Today several New York Red Boxers took the plunge, and play-tested some of my saltbox rules. We rolled up some mid-level characters (30k xp), and set out to sea.
- Encounters: I feel pretty good about my encounter tables, and my random encounter mechanics (between random encounters and the day’s event at sea being an encounter, about 1/4 chance of at least one sea-beastie).
- Clerics: It is a wilderness crawl, so some spells that are marginalized in dungeons get a chance to perform – the party cleric cast Speak with Animal on a shark, Growth of Animals on same (arguably to his detriment) and Speak with Plants (requiring me to role-play Strangle Weed)
- Inferred Wind: Between reaction rolls for the weather and Marsh/Cook for the wind effect, I just let the result of those rolls and player intent imply the wind direction. It felt a little fake at times, but it sped things up considerably
- Evasion Roll-Offs: I liked it being a bit more interactive, even if a strategic (and expertly placed!) fireball rendered it moot.
- The Players: They threw themselves into it, and were willing to talk through the rough spots in rules far more than I could reasonably have expected.
- Char Gen: I wanted there to be some economy of sailor-type abilities and potential boat-funding cash to affect how the party set out to sea. The generation was really slow, and the players were entirely uninterested in hiring onto a boat for a lay in the profits.
- Encountered Ship Generation: There were many things I over-prepared for, why oh why didn’t I have a handful of encountered ships all rolled up? I had three different undead ships, I couldn’t work up a few pirates?
- Harpoons: Necessary to emulate whaling, their relationship to “normal” weapons was a bit too obscure. I had intended them to have broad impact on a small but vitally-important niche, but their limitations as weapons frustrated people. I should have explained this better.
- Navigation: The 72 and 6 miles hexes make calculation easier… until ships are damaged, wind is weak, and evasion wackiness is in effect.
What was Iffy?
- Every day is determined by four random rolls, and it took some effort to shape them into a coherent description of the day’s events.
- Mapping- The player map was (to my mind) suitably un-detailed, but the lack of hexes meant a little too-much of the DM just explaining things. Probably not worth the mystery.
- Frequently encounters (like sharks) are both low-reward and mechanically awkward (fighting a water-bound beastie from on-deck). A sea serpent can rear up to attack characters on deck, but a lot of stuff is perhaps too-easily ignored. Then again, people fly right over random encounters on land, so why worry?
- A school of mako sharks, one of which was grown into a 8HD monstrosity while being spoken to by the party cleric
- A longship crewed by buccaneers, who were roasted by a fireball and finished off with missile weapons. The mast was burnt down, but the deck was only charred and the ship salvaged.
- A morass of strangle weed, which the party convinced to disgorge both their ship and a couple of items from my Salvage subtable (a barrel of harpoon heads, and a denuded fruit tree).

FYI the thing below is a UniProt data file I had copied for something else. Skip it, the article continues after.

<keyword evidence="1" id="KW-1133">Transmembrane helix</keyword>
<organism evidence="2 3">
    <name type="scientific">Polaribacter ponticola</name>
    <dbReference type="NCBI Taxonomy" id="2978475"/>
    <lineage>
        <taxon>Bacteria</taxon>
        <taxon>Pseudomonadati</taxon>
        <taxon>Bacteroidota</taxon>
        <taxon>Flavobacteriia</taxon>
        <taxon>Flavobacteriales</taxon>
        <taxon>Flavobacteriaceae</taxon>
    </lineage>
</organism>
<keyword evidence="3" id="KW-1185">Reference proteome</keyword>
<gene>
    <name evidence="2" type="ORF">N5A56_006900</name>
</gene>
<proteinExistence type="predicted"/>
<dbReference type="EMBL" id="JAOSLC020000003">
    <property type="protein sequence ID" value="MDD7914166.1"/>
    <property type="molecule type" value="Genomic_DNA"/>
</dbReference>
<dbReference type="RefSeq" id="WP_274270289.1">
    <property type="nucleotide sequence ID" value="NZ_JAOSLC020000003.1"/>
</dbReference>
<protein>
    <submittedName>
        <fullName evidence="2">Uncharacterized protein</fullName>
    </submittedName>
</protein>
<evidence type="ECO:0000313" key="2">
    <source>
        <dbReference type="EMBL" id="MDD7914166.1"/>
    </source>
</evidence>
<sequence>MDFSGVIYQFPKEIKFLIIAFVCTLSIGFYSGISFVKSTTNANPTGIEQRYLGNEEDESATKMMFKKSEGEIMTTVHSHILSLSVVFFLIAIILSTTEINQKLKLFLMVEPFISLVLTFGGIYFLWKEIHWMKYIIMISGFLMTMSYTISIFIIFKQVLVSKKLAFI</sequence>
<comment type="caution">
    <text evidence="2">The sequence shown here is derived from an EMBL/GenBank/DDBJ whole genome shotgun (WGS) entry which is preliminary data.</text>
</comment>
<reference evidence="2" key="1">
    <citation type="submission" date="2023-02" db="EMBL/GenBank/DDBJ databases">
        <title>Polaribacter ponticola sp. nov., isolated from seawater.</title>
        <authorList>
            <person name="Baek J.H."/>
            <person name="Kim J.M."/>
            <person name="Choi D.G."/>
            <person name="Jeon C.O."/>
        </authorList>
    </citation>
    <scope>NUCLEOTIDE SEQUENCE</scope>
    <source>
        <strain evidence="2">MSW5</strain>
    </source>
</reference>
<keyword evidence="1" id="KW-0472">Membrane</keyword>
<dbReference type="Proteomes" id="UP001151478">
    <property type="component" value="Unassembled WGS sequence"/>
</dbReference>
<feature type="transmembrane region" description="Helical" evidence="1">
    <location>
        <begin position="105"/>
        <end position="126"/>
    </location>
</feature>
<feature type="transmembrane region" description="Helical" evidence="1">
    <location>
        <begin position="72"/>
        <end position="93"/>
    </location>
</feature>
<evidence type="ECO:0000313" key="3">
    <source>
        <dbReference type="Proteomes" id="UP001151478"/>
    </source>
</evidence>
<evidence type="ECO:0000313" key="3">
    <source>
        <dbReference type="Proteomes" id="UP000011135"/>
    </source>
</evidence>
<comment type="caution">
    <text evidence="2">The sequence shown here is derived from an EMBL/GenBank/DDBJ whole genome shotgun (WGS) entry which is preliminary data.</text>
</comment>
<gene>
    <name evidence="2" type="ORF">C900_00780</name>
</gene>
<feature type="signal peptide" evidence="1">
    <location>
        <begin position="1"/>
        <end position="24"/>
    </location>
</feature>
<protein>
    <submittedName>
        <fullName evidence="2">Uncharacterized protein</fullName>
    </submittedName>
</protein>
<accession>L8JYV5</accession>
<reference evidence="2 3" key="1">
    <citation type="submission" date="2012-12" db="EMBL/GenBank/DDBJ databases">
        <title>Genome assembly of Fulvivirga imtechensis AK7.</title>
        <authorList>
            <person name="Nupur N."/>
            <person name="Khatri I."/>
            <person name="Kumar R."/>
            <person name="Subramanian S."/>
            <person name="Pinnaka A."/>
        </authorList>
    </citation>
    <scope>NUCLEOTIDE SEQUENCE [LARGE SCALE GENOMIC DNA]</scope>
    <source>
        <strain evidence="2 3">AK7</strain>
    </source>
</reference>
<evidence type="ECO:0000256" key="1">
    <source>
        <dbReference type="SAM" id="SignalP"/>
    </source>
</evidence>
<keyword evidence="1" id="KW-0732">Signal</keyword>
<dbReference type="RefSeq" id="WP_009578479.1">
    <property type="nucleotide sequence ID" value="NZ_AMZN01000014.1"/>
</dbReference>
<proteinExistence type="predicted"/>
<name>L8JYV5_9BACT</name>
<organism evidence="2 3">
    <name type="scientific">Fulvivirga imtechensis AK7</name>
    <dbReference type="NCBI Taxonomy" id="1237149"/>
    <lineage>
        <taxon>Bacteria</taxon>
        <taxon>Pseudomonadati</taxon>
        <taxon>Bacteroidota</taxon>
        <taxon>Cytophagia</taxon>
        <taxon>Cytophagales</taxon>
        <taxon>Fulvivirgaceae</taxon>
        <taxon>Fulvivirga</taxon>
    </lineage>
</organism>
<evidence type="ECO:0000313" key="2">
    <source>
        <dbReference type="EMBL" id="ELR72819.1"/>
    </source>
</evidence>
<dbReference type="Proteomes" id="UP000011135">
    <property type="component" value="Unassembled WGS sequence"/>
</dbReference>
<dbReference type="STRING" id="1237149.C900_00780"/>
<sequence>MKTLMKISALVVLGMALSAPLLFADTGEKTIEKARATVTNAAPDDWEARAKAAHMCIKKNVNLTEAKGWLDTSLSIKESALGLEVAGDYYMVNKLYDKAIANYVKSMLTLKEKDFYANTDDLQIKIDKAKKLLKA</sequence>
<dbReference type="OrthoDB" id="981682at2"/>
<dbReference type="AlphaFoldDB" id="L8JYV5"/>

- A SEA DRAGON of sub-adult size (7HD). The players handled this encounter very well, negotiating with the dragon and extracting valuable information, as well as agreeing with it to trade some jewels for a magic potion.
- The SAME SEA DRAGON, who the party betrayed as part of a scheme to gain access to it hoard. This went fairly poorly for them, striking a goblin harpooneer down, and rendering helpless all but one party member.
James, a while back, had the brilliant notion that a sea dragon’s breath weapon is a spew of noxious, fertilized sea dragon larvae. I took this to mean that anyone struck down by the weapon must not only be healed, but cured of disease to avoid “hatching” into a sea dragon newt in 1d4 days. The party’s plan was almost brilliant: They used their massive haul from the sale of the longship (and the buccaneers’ treasure) to buy the inn in which they were to meet the dragon, and stuff it with barrels of whale oil that they intended to ignite. Unfortunately, the dragon rolled up charm person and find traps, which colluded to dampen the effectiveness of their timing (although it also meant some of the dragon’s spells were exhausted). They incinerated the inn, killed 9 hireling fighters, and made enemies both in town and in the dragon’s lair. They did manage to chase the thing off, but not before suffering heavy casualties. That sea dragon breath weapon is nasty!
Here’s one of my daily 2d6 rolls at sea:
Events at Sea (Daily, 2d6)
|2||Outbreak!: Roll on Diseases at Sea Subtable|
|3||Batten the Hatches!: Roll surprise: 1-2: Sudden encounter with a storm, 3-6: Change course for day or encounter storm|
|4||Land Ho? 1d6, 1: kelp/sargasso forest, 2-3: reefs/shoals/rocks, 4-5: wrecked ship adrift, 6: uncharted island/islet|
|5||Albatross: Is it wounded? An omen? Crew morale check at -1|
|6||Salt Air and the Deep Blue: Nothing out of the ordinary|
|7||Avast!: Ocean Encounter, roll for type|
|8||Salt Air and the Deep Blue: Nothing out of the ordinary|
|9||Ships Ahoy!: Ships sighted on horizon; roll on Men Subtable|
|10||Sea-Legs: 1 of the ship’s marines becomes effective as a sailor|
|11||The Corpusants! The Corpusants!: A thunderstorm far off the starboard, and St. Elmo’s Fire on the masts at dawn; crew morale check at +1|
|12||Fruits of the Sea: Salvageable wreckage, roll Salvage Type subtable|